While living in a college dorm, it can be easy to get caught up in a blend of studying and socializing and neglect your fitness goals. Most colleges have gyms on campus.
However, it’s super helpful to also keep basic fitness equipment in your room. It’ll come in handy on those days when you want to cram in a quick Aaptiv workout before class, or need a break from the books.
Plus, having exercise tools on hand can prevent you from slipping into a workout rut.
Since dorms are usually cozy, it’s important to have equipment that’s easy to store and useful for a variety of workouts, says Aaptiv Trainer Michael Septh.
“The goal is to have as few tools as possible to assist as many workouts and exercise routines that you can do within your room,” Septh explains.
Keeping space, convenience, functionality, and a roommate who may not appreciate you turning your dorm into a fitness center in mind, Septh shared his four must-have pieces of fitness equipment that every college student should store in their room.
Spending hours hunched over a laptop may be good for your GPA, but it isn’t great for your back. Regularly using a foam roller not only improves your posture and helps loosen tight back muscles, but it helps with stress, too.
“Kids are at desks all day sitting down for most of the time. So being able to get some soft tissue work done would be really beneficial for them,” Septh says.
Set of Superbands or Resistance Bands
When personal space is limited, you need to get creative with your workouts. Septh says that superbands or resistance bands are great for a plethora of workouts. Plus, since they’re easily attached to bed frames or door handles, you can use them virtually anywhere.
“There’s a lot of compound moves [that] you can do with resistance bands,” Septh says.
“You can get a lot of different exercises in, whether that’s chest presses, rows, or overhead presses. You can even do abdominal work with the band. It covers a multitude of things.”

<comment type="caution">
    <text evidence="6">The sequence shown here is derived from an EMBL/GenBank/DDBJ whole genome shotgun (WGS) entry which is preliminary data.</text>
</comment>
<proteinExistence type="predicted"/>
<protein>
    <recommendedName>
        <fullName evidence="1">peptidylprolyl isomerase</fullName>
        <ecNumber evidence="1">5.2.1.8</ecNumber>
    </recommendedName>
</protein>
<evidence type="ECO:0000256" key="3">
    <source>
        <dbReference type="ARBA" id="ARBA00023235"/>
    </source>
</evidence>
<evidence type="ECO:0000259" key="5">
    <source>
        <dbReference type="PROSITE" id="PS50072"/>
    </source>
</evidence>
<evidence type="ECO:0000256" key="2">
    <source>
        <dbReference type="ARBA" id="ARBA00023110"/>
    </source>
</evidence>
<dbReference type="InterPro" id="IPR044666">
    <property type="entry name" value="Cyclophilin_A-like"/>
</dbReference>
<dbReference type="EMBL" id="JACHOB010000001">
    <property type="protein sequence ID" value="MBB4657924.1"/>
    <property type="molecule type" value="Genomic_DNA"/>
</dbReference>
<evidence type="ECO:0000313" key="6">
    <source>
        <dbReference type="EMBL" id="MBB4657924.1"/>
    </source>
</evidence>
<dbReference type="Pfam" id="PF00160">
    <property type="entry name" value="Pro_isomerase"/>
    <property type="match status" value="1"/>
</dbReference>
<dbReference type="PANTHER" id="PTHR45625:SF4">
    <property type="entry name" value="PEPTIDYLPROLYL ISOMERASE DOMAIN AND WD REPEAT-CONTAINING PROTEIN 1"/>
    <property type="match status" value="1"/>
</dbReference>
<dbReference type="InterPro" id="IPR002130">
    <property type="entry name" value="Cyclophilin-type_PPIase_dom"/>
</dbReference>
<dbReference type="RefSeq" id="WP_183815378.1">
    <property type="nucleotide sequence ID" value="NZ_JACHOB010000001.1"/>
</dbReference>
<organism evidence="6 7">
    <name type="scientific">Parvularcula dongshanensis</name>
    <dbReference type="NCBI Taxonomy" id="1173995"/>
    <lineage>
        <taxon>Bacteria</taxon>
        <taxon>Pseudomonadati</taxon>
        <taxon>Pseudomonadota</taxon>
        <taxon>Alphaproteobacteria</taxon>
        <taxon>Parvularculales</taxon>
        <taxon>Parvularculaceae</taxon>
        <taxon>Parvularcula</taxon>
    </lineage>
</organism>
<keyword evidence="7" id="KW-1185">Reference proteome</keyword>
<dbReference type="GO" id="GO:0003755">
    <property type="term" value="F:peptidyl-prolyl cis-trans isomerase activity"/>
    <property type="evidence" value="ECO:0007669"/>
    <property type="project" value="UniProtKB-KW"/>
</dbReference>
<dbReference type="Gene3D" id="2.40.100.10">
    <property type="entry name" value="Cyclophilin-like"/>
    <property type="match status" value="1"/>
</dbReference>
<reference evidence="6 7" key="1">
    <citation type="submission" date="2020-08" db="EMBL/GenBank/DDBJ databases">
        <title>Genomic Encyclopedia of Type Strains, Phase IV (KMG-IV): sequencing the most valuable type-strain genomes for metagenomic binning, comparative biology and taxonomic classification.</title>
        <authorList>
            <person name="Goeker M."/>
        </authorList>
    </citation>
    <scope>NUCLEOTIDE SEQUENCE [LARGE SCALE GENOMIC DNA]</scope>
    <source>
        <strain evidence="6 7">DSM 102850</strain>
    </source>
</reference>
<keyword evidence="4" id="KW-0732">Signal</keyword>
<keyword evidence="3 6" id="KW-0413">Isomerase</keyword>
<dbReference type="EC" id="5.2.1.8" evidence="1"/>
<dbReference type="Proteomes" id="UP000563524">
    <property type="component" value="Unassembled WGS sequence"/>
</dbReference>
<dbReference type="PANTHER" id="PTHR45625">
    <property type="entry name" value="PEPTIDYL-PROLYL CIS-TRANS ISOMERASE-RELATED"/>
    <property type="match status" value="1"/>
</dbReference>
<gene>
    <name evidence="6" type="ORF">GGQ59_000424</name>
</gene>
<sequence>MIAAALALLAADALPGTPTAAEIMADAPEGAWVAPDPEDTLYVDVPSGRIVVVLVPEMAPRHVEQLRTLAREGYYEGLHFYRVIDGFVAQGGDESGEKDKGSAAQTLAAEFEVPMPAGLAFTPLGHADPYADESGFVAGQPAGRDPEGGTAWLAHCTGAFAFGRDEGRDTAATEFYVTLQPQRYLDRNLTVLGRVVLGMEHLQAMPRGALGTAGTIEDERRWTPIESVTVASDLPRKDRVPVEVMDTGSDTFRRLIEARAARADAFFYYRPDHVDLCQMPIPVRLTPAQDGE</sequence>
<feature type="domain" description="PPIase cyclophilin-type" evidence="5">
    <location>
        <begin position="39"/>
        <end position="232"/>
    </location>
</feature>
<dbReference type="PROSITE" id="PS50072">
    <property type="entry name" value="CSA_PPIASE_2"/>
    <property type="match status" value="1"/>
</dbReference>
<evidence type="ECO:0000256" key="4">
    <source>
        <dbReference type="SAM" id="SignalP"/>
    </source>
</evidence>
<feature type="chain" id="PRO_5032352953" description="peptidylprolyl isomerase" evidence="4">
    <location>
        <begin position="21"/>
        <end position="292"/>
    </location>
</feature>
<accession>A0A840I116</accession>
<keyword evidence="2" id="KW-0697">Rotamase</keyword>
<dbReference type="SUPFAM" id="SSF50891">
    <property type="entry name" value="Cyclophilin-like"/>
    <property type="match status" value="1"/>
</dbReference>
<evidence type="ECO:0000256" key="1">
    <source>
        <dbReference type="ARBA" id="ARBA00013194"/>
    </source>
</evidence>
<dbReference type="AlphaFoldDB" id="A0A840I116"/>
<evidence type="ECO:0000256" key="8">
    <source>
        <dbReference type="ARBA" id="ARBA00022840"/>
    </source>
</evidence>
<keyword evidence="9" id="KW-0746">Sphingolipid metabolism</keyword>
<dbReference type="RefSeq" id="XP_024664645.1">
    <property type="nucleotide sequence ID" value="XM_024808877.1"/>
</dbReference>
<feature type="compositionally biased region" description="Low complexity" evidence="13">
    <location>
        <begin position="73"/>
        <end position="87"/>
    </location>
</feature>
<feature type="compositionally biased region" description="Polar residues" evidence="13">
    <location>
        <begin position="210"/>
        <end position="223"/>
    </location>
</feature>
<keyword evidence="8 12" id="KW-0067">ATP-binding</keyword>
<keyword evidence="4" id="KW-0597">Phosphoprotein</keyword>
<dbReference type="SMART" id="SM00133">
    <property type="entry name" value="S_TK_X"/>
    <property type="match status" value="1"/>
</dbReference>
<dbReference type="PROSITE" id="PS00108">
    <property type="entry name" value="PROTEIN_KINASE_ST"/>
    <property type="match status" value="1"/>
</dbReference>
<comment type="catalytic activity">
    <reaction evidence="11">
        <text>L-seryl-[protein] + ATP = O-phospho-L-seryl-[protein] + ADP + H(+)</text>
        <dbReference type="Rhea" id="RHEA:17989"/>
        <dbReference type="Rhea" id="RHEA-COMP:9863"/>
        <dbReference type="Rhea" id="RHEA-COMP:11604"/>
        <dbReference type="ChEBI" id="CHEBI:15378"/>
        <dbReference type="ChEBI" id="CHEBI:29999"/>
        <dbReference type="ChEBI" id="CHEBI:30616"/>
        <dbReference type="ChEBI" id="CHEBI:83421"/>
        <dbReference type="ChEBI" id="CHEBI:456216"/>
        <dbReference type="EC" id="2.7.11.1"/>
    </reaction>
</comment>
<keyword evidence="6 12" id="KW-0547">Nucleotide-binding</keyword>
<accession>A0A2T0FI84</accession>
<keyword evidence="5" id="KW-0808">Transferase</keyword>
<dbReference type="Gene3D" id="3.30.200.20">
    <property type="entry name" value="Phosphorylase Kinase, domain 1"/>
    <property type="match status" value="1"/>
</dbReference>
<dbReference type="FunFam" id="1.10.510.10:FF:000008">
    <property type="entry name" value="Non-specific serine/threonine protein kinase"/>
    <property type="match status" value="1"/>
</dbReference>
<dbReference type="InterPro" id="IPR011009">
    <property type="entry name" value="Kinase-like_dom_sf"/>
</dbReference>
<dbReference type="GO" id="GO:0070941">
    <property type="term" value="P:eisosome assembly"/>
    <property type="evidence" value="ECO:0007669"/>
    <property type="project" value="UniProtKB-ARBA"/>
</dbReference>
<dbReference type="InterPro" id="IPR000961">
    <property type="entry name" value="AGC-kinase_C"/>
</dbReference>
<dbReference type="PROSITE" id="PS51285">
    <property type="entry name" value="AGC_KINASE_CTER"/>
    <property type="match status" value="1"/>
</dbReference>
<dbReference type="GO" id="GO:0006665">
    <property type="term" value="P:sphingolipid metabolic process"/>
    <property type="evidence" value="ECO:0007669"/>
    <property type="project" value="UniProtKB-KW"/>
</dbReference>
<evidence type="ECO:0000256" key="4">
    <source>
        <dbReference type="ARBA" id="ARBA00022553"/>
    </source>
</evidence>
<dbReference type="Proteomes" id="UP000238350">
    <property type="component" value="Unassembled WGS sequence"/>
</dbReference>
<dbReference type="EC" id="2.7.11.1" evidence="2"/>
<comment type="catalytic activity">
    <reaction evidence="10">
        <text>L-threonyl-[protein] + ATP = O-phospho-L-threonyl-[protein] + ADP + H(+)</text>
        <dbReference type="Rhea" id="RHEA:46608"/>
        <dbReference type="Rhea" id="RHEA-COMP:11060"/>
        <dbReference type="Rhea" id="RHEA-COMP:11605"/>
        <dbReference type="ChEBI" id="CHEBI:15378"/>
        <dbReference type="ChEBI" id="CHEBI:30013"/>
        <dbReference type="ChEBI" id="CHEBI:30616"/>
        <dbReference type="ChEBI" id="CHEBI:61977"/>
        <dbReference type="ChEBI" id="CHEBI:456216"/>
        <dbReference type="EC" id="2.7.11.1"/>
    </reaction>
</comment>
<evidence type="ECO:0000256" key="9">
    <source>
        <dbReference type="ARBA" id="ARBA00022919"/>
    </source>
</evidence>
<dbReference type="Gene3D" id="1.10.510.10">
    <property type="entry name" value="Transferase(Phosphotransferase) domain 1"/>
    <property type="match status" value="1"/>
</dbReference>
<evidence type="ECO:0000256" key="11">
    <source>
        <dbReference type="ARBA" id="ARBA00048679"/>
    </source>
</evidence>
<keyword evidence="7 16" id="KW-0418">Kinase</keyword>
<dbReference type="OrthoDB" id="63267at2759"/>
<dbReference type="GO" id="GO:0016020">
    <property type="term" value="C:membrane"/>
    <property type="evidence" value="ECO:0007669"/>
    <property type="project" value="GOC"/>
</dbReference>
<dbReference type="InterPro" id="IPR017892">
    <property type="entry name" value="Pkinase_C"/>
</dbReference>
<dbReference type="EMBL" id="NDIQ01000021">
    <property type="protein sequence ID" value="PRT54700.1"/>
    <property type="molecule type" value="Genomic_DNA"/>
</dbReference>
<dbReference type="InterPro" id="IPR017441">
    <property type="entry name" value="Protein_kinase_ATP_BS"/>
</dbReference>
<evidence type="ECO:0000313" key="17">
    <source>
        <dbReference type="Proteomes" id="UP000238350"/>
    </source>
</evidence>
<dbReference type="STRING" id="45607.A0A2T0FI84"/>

Set of Dumbbells
When you don’t have time to make it to the gym to use weight machines, dumbbells will get the job done. Septh says that you can create a lot of great external resistance with superbands.
But, a moderate-to-heavy set of dumbbells will cover what bands can’t. “You can get a lot of your bigger compound movements done with the one set of dumbbells—like deadlifts, squats, and lunges—that you might not be able to perform with the superbands,” he says.
The weight of your dumbbells will depend on your fitness level. But Septh says that if you’ve been working out for a while and are comfortable lifting weights, a set anywhere between 40 to 60 pounds is good.
For people who lift lighter weights, a set of 10- to 30-pound dumbbells will do the trick. The important thing is that you have a set that is relatively challenging. This way you can work on movements that require some external force.
“You can get a lot of your floor work done, whether that’s work from your backside or work out of your push-up position [on your mat],” Septh says.
Bonus Tool: Towel
If you have particularly bothersome neck issues, using a towel while doing mat work can help alleviate tension. Septh suggests propping a towel behind your neck while laying down so that your posture isn’t compromised.
“What I readily do with clients … is have them do core work from their back first,” Septh says.
“With the towel, I roll it up and put it behind their neck so [that] their neck is supported and they’re able to focus on the integrity of the work that’s happening at their stomach and not from their neck.”
Check out Aaptiv’s core workouts where you can get more from Septh and many other trainers.
Plus, it will also help with your mental health. This is incredibly important when you’re busy and stressed. The only thing that dorm exercise won’t help you with? Your roommate’s snoring.